Picture the scene: I’m at a journal club and we are talking about bias. The leader brings up a list (a long one!) of different types of bias from Randomised Controlled Trials: A Users Guide [Alejandro R Jadad]. I spot ‘Flashy Title bias’ amongst the list and the leader brings it back up onto the screen and people laugh. So what is Flashy Title bias? Maybe the title of this blog post is one! This bias refers to papers with attractive titles that interest journalists and the public and therefore have the opposite reaction from academics and healthcare professionals.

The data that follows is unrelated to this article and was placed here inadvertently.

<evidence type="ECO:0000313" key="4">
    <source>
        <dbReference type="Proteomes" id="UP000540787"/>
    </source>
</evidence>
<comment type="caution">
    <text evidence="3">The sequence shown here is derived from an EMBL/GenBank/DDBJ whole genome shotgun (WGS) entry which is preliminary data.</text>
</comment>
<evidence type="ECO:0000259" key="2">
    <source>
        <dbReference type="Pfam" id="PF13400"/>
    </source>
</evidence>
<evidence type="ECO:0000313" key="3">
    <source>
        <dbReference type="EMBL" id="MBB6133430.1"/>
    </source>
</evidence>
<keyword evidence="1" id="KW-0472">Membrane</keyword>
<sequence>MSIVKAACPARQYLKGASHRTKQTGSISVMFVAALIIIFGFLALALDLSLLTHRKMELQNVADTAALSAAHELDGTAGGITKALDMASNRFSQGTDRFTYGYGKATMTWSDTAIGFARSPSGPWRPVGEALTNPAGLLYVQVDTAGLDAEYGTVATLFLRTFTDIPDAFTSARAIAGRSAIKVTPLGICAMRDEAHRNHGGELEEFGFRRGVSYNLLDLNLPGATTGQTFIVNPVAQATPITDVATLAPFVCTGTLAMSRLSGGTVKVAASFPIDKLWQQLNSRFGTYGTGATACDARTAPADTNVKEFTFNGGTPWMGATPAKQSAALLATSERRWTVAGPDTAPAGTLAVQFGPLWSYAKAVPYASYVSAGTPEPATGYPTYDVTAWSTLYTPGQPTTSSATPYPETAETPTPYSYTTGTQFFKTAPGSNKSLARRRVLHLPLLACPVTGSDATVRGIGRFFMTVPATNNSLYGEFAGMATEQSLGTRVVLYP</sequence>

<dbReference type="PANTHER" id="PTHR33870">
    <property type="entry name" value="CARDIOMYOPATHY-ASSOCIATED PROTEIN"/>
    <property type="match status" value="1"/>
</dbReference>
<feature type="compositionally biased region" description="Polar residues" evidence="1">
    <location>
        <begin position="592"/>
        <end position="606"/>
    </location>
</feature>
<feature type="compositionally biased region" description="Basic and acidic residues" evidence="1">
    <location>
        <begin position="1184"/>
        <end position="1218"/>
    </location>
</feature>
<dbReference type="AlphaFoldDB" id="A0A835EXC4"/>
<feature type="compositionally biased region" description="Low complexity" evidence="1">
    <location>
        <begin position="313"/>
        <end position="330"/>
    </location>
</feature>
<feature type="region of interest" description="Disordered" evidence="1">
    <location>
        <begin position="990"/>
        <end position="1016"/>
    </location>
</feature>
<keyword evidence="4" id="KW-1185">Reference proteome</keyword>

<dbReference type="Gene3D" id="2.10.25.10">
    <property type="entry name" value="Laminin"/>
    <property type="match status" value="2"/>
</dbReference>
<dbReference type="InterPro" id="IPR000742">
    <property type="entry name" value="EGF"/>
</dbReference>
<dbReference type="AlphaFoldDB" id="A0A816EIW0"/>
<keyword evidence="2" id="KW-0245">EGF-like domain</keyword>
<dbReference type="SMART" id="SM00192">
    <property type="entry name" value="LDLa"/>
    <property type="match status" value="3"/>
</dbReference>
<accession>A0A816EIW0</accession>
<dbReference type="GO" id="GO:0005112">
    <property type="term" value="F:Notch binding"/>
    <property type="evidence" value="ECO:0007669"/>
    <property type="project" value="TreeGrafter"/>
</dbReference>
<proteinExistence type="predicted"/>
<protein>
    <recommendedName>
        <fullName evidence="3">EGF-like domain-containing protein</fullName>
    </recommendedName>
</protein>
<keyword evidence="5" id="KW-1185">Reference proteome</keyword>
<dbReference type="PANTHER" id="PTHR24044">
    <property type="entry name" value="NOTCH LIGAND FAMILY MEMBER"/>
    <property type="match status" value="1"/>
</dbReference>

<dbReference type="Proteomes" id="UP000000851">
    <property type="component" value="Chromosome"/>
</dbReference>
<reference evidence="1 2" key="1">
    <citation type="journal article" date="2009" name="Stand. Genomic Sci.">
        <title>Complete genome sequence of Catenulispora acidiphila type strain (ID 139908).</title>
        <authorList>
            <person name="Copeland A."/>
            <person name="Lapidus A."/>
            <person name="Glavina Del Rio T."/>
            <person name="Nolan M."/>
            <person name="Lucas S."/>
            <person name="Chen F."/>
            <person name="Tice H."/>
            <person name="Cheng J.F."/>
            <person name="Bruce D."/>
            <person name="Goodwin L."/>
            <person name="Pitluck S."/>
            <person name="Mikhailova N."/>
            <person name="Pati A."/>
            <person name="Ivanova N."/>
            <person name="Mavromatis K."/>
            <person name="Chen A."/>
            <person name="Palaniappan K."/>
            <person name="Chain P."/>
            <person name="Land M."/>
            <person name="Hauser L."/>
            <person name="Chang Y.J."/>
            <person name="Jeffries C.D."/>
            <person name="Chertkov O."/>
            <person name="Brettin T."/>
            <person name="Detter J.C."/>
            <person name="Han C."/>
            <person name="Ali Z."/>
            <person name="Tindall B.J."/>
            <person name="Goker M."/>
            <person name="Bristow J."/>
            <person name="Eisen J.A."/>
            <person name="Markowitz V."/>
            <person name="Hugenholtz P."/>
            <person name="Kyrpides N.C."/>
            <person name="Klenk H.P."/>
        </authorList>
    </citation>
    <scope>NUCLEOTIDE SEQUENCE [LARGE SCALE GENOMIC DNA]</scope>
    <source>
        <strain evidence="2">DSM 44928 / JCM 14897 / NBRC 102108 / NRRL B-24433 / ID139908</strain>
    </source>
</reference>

But wait – here is a problem. People who want to publish and have their papers discovered by others are advised to have ‘a good title’. So what does that mean? Editage Insights advises that: the title must clearly indicate aboutness, be brief but attractive, include keywords that people would use to find the article in databases, and avoid jargon and uncommon abbreviations. They do mention the ‘book by it’s cover’ bias (aka flashy title bias) but also reiterate attractiveness and persuasiveness. So what to do? It is necessary to have a balance here of informative and attractiveness. Avoid titles that sound like click-bait but don’t settle for boring or plain. This video from Editage Insights gives a good summary of how to come to a good title: